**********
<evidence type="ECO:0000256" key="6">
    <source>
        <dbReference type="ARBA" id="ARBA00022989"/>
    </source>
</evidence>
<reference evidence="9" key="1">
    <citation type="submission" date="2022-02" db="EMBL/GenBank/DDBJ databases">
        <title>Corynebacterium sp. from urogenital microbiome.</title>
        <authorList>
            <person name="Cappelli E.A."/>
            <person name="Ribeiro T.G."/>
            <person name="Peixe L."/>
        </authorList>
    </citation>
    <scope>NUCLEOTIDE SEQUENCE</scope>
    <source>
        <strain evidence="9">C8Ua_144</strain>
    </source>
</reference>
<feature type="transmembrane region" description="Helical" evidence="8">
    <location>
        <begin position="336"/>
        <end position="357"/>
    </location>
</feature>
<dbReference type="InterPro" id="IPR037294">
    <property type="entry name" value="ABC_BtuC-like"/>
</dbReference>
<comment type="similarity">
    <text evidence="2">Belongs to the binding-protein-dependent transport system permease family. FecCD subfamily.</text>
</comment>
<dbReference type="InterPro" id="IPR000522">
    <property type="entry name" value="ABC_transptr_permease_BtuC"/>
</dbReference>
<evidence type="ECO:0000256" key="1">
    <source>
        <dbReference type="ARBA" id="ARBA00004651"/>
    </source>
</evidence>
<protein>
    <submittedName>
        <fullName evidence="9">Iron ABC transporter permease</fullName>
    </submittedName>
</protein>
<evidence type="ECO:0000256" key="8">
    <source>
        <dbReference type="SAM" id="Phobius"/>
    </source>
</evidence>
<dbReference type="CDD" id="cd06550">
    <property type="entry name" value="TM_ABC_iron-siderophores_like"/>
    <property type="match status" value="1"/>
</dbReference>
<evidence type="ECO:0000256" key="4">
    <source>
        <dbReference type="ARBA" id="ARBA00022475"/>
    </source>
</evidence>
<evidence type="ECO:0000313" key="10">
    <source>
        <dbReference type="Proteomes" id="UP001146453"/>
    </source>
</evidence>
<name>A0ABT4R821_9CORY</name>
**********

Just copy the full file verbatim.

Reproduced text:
<evidence type="ECO:0000256" key="6">
    <source>
        <dbReference type="ARBA" id="ARBA00022989"/>
    </source>
</evidence>
<reference evidence="9" key="1">
    <citation type="submission" date="2022-02" db="EMBL/GenBank/DDBJ databases">
        <title>Corynebacterium sp. from urogenital microbiome.</title>
        <authorList>
            <person name="Cappelli E.A."/>
            <person name="Ribeiro T.G."/>
            <person name="Peixe L."/>
        </authorList>
    </citation>
    <scope>NUCLEOTIDE SEQUENCE</scope>
    <source>
        <strain evidence="9">C8Ua_144</strain>
    </source>
</reference>
<feature type="transmembrane region" description="Helical" evidence="8">
    <location>
        <begin position="336"/>
        <end position="357"/>
    </location>
</feature>
<dbReference type="InterPro" id="IPR037294">
    <property type="entry name" value="ABC_BtuC-like"/>
</dbReference>
<comment type="similarity">
    <text evidence="2">Belongs to the binding-protein-dependent transport system permease family. FecCD subfamily.</text>
</comment>
<dbReference type="InterPro" id="IPR000522">
    <property type="entry name" value="ABC_transptr_permease_BtuC"/>
</dbReference>
<evidence type="ECO:0000256" key="1">
    <source>
        <dbReference type="ARBA" id="ARBA00004651"/>
    </source>
</evidence>
<protein>
    <submittedName>
        <fullName evidence="9">Iron ABC transporter permease</fullName>
    </submittedName>
</protein>
<evidence type="ECO:0000256" key="8">
    <source>
        <dbReference type="SAM" id="Phobius"/>
    </source>
</evidence>
<dbReference type="CDD" id="cd06550">
    <property type="entry name" value="TM_ABC_iron-siderophores_like"/>
    <property type="match status" value="1"/>
</dbReference>
<evidence type="ECO:0000256" key="4">
    <source>
        <dbReference type="ARBA" id="ARBA00022475"/>
    </source>
</evidence>
<evidence type="ECO:0000313" key="10">
    <source>
        <dbReference type="Proteomes" id="UP001146453"/>
    </source>
</evidence>
<name>A0ABT4R821_9CORY</name>